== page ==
White House press secretary Scott McClellan began his press briefing today by addressing the need for transparency in government, healthcare for elderly citizens and lawsuit reform.
He wasn't talking about the delay in reporting Dick Cheney's shooting of a 78-year-old lawyer.
But as soon as McClellan finished his opening remarks, NBC's David Gregory asked him a series of questions about the shooting incident: Does the president believe Cheney should speak to the public about the accident? Does the president believe that Cheney acted appropriately in delaying release of news about the incident? Was it appropriate to avoid an interview with local law enforcement authorities until the day after the shooting, and would an ordinary citizen get away with any such thing?
McClellan said words, but he didn't answer the questions. "I think we went through this pretty thoroughly yesterday, and I worked to answer the questions to the best of my ability and in a forthright manner based on the facts that I knew," he said. Gregory shot back: "I'm not getting answers here, Scott. Don't tell me that you're giving me answers when you're not."
McClellan accused Gregory of trying to "make this about you," then he moved on to CNN's Suzanne Malveaux -- who asked more questions about the hunting incident.
After a third reporter queried McClellan about the shooting, the press secretary began turning to his usual tough-question escape routes: India Globe reporter Raghubir Goyal, who can be counted on to ask about relations between India and Pakistan; Baltimore radio host Lester Kinsolving, who asked about sadomasochism and discrimination against Christians; and Fox's Carl Cameron, who wondered whether all the joking comments about the shooting -- including some that McClellan himself has apparently made -- aren't just an expression of relief that Cheney's victim wasn't hurt more seriously.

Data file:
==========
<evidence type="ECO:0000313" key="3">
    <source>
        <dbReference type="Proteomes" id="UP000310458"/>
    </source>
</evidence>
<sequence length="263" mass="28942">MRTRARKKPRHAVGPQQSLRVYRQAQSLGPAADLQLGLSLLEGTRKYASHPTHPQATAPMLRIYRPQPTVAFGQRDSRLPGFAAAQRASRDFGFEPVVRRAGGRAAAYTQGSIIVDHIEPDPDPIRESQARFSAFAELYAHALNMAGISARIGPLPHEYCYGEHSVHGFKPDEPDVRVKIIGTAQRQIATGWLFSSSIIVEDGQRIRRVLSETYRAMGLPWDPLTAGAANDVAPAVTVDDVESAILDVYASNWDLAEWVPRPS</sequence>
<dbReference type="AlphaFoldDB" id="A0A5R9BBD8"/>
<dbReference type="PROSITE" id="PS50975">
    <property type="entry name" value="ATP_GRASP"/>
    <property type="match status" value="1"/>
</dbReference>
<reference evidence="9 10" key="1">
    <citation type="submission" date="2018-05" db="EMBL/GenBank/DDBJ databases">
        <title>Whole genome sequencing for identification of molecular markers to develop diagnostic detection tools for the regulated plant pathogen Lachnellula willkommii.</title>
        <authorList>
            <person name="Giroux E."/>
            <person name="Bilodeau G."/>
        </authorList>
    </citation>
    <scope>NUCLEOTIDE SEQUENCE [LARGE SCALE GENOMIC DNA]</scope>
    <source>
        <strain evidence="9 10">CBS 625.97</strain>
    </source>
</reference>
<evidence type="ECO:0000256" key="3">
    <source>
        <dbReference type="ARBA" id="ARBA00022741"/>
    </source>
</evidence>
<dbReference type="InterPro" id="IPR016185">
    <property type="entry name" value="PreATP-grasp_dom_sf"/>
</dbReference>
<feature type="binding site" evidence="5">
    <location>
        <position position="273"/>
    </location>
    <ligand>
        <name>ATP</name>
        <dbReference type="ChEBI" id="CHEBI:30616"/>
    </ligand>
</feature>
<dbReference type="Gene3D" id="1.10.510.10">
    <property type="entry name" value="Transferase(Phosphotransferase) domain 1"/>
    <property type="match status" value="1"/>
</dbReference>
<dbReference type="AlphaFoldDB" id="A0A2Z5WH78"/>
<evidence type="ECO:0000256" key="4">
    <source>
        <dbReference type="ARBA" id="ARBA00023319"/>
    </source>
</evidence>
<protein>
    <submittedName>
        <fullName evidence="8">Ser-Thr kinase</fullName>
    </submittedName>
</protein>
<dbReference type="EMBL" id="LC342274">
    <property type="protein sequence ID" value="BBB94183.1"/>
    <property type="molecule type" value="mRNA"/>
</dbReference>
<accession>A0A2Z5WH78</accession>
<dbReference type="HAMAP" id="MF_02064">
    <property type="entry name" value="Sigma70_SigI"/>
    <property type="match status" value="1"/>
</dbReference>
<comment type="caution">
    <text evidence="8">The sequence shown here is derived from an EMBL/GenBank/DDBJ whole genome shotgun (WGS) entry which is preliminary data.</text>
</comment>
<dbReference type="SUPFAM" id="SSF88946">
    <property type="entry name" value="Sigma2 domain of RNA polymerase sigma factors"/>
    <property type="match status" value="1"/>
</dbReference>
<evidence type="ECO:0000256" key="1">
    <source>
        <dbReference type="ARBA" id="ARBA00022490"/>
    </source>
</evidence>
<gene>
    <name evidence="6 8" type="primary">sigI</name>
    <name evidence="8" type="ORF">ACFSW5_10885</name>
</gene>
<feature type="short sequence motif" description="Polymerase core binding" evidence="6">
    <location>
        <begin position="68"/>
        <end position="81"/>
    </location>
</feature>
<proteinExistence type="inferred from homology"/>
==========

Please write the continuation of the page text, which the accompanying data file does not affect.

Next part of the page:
"Mr. Whittington remains in our thoughts and prayers," a suddenly solemn McClellan proclaimed.
That's about all the press got out of the press secretary today. To the extent McClellan said anything of substance on the shooting incident, it came in what seemed like attempts to distance himself from the way in which Cheney's office handled the story. McClellan repeated comments he'd made previously about the value of hindsight, and he referred detailed questions to Cheney's office and others. At one point, a reporter asked McClellan about the medical team that travels with Cheney. McClellan said he didn't know the answer, then sniffed: "I travel with the president."
That president, McClellan said, is ready to get past the shooting story even if the press corps isn't. "If you all want to continue to focus on this, you can spend your time on it," McClellan said. "We're going to keep focusing on the priorities of the American people ... I'm moving on."